By Patrick Klein

Arizona Daily Wildcat

Jason Gore is missing something.

Sure, the Arizona sophomore has the Pac-10 men's golf title, which he will put on the line today through Wednesday in the Pac-10 Championships. But the team title slipped through Arizona's fingers, as it lost to Arizona State by a mere two strokes.

Gore is reminded of that loss whenever he looks down at his fingers, because he doesn't have a shiny Pac-10 team title ring to wear.

"I want my team to win, last year we came too close," he said. "This year I want a ring, it would look good on my finger."

Although satisfied with winning the individual championship and defeating reigning NCAA individual champion Todd Demsey of ASU in a tense final-round battle, it was not what the then-freshman expected.

"I was really skeptical that weekend going into the tournament," he said. "I didn't have a good feeling, but everything just kind of clicked in.

"I think (winning) gave me a lot more confidence. Play- ing with Manny and David (Manny Zerman and David Berganio, first-team All-Americans who graduated last year), I didn't feel that I was as good, I didn't think I could beat them, so the victory lifted my confidence level."

The absence of Zerman and Berganio left the team struggling for an identity and searching for a go-to guy, all of which hurt Gore's game.

"I think all this year I felt I had to play that much better to make up for Manny and David's loss," Gore said. "Then I realized that I couldn't replace them, and when I did that, I felt much better.

"I think as a team we expected to replace them right away, but when it's a group of sophomores (Tim Beans, Gore and Ted Purdy) and a senior (David Howser) who has held his own, it's hard to fill those guys' shoes."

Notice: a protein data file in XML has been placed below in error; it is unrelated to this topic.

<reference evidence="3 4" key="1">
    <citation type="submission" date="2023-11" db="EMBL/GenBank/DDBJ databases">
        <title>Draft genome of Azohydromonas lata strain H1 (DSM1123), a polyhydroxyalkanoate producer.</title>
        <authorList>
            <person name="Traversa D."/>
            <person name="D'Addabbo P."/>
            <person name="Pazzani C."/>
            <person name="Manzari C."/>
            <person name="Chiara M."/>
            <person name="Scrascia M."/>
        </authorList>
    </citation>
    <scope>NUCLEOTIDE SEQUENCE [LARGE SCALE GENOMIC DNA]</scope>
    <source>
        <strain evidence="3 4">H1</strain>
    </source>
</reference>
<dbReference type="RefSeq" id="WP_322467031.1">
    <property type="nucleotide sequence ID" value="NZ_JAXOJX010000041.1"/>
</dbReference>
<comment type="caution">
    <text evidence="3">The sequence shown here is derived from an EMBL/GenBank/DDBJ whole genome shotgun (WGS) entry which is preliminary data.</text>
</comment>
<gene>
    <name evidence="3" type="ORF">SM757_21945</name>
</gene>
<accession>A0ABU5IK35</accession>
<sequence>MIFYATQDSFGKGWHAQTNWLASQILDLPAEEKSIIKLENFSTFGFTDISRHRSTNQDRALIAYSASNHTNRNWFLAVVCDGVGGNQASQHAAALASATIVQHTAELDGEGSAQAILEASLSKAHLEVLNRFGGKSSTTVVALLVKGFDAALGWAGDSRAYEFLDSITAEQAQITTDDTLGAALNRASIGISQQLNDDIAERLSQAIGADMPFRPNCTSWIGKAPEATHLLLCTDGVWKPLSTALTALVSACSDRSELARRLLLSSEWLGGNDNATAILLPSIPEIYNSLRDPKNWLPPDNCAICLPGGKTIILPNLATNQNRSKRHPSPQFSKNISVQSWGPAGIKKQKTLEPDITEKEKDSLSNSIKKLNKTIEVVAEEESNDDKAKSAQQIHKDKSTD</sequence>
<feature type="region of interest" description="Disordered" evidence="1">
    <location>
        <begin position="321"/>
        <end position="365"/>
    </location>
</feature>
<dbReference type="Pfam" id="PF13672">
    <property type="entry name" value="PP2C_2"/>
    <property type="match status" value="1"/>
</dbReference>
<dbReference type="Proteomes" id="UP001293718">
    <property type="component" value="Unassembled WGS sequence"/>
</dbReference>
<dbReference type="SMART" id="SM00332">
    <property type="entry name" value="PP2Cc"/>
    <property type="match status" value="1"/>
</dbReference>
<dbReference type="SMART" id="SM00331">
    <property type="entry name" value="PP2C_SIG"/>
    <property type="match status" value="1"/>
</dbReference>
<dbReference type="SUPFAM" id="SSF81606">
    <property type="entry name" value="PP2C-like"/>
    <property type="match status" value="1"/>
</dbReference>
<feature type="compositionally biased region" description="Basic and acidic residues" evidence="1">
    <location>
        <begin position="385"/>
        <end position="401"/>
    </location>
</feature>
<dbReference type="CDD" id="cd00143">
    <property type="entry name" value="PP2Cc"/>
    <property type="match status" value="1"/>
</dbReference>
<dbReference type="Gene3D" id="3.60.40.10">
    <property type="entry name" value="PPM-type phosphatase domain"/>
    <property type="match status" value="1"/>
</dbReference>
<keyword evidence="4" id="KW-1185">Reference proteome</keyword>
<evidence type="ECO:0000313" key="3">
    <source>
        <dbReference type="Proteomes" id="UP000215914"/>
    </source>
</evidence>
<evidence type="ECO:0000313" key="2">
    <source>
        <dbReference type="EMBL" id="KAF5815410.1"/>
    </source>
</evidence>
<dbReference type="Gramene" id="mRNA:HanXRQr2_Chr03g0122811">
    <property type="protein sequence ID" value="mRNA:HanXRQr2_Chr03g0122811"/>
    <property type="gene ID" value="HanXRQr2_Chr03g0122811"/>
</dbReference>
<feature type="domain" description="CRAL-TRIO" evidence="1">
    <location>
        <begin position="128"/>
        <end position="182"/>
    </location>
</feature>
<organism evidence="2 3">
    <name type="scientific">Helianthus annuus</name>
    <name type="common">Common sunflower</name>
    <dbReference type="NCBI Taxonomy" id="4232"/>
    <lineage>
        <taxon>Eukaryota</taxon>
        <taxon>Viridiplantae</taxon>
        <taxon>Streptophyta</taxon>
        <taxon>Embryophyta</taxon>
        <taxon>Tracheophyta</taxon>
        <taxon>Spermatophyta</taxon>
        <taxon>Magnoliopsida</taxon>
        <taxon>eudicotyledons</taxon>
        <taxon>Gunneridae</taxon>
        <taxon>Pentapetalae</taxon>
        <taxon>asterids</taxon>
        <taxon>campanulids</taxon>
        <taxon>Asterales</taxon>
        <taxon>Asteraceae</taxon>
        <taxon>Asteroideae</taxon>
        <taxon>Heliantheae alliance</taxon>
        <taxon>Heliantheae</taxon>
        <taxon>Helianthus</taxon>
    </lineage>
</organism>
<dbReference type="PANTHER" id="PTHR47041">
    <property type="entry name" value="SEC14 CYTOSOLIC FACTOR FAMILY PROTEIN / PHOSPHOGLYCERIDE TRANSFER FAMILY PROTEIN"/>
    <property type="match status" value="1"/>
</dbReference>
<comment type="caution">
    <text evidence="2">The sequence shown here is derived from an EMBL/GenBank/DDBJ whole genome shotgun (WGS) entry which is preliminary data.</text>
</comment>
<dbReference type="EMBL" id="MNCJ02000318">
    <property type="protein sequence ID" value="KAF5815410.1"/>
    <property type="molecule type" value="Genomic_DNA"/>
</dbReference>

Their shoes have been filled by numerous feet.

"No dominant leader has emerged on this team," Coach Rick LaRose said. "I think that this team takes turns with leaders, but Gore is as much a leader as anybody."

The realization that this is a different team with its own strengths and weaknesses has helped Gore and the rest of the Wildcats. After sitting out most of February with a wrist injury, Gore had his best tournament of the semester at the Thunderbird ASU Intercollegiate two weeks ago, finishing in a tie for 17th, including a team-low round of 69.

"I think I'm starting to play more consistently," Gore said. "I'm settling back down, the whole team is settling down. It's a whole new team last year, but now we realize what we have and we work with that."

"He is playing better this year than last year," LaRose said. "He has improved by a whole stroke, which is a definite improvement."

As the defending champion, Gore is supposed to face an abnormal amount of pressure and scrutiny, but he said he remains unaffected by the hype.

"I don't really feel any pressure," he said. "I'm kind of anxious, I want to play, but there's nothing to lose. Probably the best players in the country are in the Pac-10, so if you win, it means you played that much better. I'm a sophomore, I've still got plenty of time if this week doesn't work out."

Yet when it comes to his own team, Gore makes no bones about what he expects.

"I want this team to win," Gore said. "I have no doubts about this team. If we play good, everybody else will be playing for second." Read Next Article